The whole gist of my point was that if cost benefit analysis were rigorously employed with respect to national security and stopping illegal immigration, the results would likely argue against an overemphasis on buttressing our southern border, and in favor of more stringent oversight of visa overstayers.

If national security is not one's main concern, but rather keeping the nation from becoming more hispanicized, then building a very very expensive wall may be just the ticket.

I'm not sure what the larger point is you're making.

Very well, PB, let's recap how this discussion developed, and where it has gone.

In your original response to the article, you made the following points:

Our focus should be concentrated on dealing with the 10,000 illegals that "wash over our border every week."

You simultaneously stated that a border fence somehow had no connection to this problem.

Your solution was to open our borders to unlimited immigration by making the 10,000 illegals every week legal by having them fill out paperwork and letting them in, thereby scrutinizing who they are. You stated that by completely opening up our borders and simply call the illegal aliens "legal" was somehow taking care of the illegal immigration problem.

You then displayed your derision of the fence by calling it "the Great Wall of America", as well as your derision of those who call for such border security by calling them "restrictacons".

Then you insinuated these "restrictacons" weren't really concerned with focusing more manpower on terrorists because they were opposed to this "solution". The jist was "how could they be against focusing on terrorists?"

You ended by stating that 1/3 of illegal alien influx was through overstaying visas.

In my initial response to you, I stated:

To eschew stopping the border crossers, because we would still have the visa overstay problem, was faulty logic;

That you can't cite the need for a border fence during time of war, and in the same argument attribute derision to its concept and proponents, since you are a proponent by your own opening statements;

That no where near 1/3 of the current illegal influx was from visa overstays;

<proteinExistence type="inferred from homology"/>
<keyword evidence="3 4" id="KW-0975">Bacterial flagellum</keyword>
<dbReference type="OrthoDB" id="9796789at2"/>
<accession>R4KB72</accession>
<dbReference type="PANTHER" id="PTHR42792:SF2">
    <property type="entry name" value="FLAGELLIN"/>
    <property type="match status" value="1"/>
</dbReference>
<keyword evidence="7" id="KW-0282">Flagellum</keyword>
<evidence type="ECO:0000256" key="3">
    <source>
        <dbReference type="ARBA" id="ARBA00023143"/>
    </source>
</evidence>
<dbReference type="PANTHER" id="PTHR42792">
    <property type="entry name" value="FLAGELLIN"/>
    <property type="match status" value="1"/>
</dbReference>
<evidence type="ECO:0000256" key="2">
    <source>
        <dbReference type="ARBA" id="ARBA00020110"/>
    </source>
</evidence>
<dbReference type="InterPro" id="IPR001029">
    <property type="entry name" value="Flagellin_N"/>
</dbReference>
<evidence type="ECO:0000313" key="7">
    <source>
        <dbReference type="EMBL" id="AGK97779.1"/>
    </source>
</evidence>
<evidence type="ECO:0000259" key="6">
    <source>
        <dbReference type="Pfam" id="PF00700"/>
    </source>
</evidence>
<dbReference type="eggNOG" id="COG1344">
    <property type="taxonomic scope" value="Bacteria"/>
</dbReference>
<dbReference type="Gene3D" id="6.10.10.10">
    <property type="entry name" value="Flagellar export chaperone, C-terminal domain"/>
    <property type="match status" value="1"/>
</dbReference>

That calling for unlimited immigration as a solution to border security was insanity;

That your argument is the same veiled argument as those who have no concern in preserving a unique American identity, and who are enamored with multiculturalism and internationalism.

In your second response, you called me on my position that 1/3 of the immigration influx was not by visa overstays.

In my second response, I used your sources and their sources to demonstrate:

That by the numbers the vast majority of illegal alien influx is currently coming across our southern border;

That the difference between cumulative statistics and current illegal influx are two different set of statistics, and that you were confusing one with the other;

That cumulative statistics of the 90's which were oft cited in your sources did not account for the documented explosion in border crossings beginning in 2000;

That current illegal growth numbers in states bordering Mexico, cited in the same sources, denied visa overstays as a major percentage of illegal growth;

That the GAO and the DHS set the number of visa overstay illegals from less than 1/4th  to around 1/5th of static cumulative totals;

I noted that the FAIR, GAO, PEW, and USCB all make note that the total illegal population is at best an educated guess and that accurate numbers are impossible, especially in Hispanic heavy enclaves.

I lastly stated that I was very concerned with visa overstays, I recognize its role in 9-11, and I want the system fixed, but not at the expense of unlimited immigration.

Your third response repeated your premise about the number of visa overstayers, without offering any additional examination of the numbers, but only someone else who "said so".

So, PB, here is where your argument fell down out of the starting blocks. Your assertion that the questions of border security and illegal immigration are mutually exclusive, an either-or decision that focuses on one at the expense of the other, is not a valid question. We will fix visa overstays, which has to do with security, and we will stop illegal immigration at the border, which has to do with border sovereignty, upholding the law, and massive over-immigration.